Pre-Trial Release Options – What Happens When I am Arrested?
When first arrested, a person is taken to see a Court Commissioner who will decide if that person will be released into the community. The determination as to whether or not a Court Commissioner releases someone is based upon two factors, the defendant’s risk of flight and their danger to the community. In this article, we will discuss what pre-trial release options may be available to you as well as what you can expect throughout the process.
Risk of Flight and Danger to the Community
Risk of Flight is a determination as to whether or not an individual defendant is likely to show up in court for trial on their trial date. In determining whether someone presents a risk of flight, the Court Commission will look at a number of factors:
Criminal History + Failures to Appear
Have they ever been arrested before, and if so did they appear at trial or did they fail to appear? If someone has a history of failing to appear, a Court Commissioner may have concerns as to their appearance in court for this new case.
Ties to the Community
How attached is the defendant to the surrounding community in which the court is located? Do they...
- Live in the jurisdiction and if so, for how long?
- Sustain a stable home address?
- Have a lease/mortgage?
- Work a job, and if so, for how long?
- Have family in the community? (Children? Parents? Siblings?)
- Own a business/real estate in this jurisdiction?
- Stay involved in their community/church/local associations?
The second factor that a court commissioner must review when deciding to release a defendant is whether or not they would be a danger to the community if released. Danger to the community is determined by a number of factors which include:
The Nature of the Crime with Which They Are Charged
Crimes of violence (assault, sex offense, distribution of narcotics, etc.) and the individuals who are accused of committing them are perceived to present a greater risk to public safety, and often result in a court commissioner denying a defendant pretrial release.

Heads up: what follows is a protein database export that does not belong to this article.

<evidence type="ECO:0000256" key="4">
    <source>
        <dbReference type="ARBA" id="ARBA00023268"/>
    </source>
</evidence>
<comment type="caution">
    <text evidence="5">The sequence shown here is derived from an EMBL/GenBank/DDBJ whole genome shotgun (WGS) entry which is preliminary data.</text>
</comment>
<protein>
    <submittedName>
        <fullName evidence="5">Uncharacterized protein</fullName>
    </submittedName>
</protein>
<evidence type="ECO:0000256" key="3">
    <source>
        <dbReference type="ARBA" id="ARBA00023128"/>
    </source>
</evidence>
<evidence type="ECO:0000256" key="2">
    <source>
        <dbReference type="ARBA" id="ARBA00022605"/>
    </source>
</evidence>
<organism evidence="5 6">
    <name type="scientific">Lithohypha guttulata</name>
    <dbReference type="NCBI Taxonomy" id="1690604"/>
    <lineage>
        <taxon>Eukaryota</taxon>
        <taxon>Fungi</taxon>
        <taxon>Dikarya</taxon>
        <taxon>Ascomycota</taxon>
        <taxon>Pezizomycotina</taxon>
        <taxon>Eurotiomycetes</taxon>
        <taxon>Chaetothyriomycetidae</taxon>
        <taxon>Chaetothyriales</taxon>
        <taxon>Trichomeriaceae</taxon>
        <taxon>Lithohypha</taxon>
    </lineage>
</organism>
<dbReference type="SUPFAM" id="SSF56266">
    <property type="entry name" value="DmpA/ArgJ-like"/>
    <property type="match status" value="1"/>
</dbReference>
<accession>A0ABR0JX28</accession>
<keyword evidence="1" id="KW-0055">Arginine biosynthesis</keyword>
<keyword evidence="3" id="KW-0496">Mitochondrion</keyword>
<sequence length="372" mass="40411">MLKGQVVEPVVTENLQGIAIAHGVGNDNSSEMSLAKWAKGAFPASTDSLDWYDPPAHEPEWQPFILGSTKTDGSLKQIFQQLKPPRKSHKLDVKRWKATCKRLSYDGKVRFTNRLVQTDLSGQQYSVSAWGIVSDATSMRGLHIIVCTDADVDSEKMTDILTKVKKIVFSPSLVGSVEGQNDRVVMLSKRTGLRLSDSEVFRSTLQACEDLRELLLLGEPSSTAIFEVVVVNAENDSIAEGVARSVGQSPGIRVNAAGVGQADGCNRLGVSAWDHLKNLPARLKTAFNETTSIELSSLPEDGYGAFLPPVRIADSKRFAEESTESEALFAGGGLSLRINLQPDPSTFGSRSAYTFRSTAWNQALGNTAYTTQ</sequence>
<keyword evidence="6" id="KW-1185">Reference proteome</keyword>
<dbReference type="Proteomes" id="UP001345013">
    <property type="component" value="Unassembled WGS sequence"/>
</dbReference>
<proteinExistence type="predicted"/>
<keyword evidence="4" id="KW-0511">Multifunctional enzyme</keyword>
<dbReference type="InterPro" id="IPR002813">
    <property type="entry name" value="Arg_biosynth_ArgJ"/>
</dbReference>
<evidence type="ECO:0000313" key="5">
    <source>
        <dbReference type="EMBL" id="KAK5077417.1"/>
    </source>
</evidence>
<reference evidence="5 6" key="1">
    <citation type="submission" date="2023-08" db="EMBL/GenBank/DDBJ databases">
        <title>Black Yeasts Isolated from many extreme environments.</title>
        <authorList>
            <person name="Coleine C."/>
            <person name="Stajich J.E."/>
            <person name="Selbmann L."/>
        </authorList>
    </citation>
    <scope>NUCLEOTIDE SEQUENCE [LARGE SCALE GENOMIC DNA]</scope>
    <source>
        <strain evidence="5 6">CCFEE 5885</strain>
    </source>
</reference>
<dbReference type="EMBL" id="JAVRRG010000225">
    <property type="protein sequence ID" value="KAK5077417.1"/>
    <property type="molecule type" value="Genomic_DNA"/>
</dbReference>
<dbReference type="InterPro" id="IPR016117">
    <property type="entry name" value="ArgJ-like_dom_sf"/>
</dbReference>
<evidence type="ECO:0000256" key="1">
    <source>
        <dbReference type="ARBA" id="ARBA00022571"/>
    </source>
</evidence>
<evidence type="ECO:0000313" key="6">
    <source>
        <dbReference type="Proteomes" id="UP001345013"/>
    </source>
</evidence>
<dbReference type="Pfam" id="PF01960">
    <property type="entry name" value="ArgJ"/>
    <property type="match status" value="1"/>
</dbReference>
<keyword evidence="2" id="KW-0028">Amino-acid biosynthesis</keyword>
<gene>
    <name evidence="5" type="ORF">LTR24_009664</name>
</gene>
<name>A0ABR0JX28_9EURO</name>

Petty crimes (theft, driving under the influence (DUI), driving while suspended, drug possession, etc.) often result in a defendant being released on their own recognizance (ROR) with a promise to appear for court at some later date.
Crimes committed by people who are already on pretrial release for certain crimes (for instance possession with intent to distribute narcotics) and who are charged in a second case for the same crime cannot be released by a commissioner for a second pretrial release and must wait to see a judge.
Defendant charged with crimes that carry a maximum penalty of life in prison may not be released by a court commissioner.
If a court commissioner decides to release a defendant, they may do so in a number of different ways.
Bail (which may be posted in a number of ways)
A bail bond is an insurance policy sold by a bail bondsman (technically an insurance agent who sells an insurance policy to the defendant which pays the bond amount to the Court if the Defendant fails to appear). Bail bonds cost 10% of the amount of the bond (i.e. at $10,000.00 bail would cost $1,000.00). The fee paid to the bail bondsman is the policy premium for the insurance policy and is not refundable.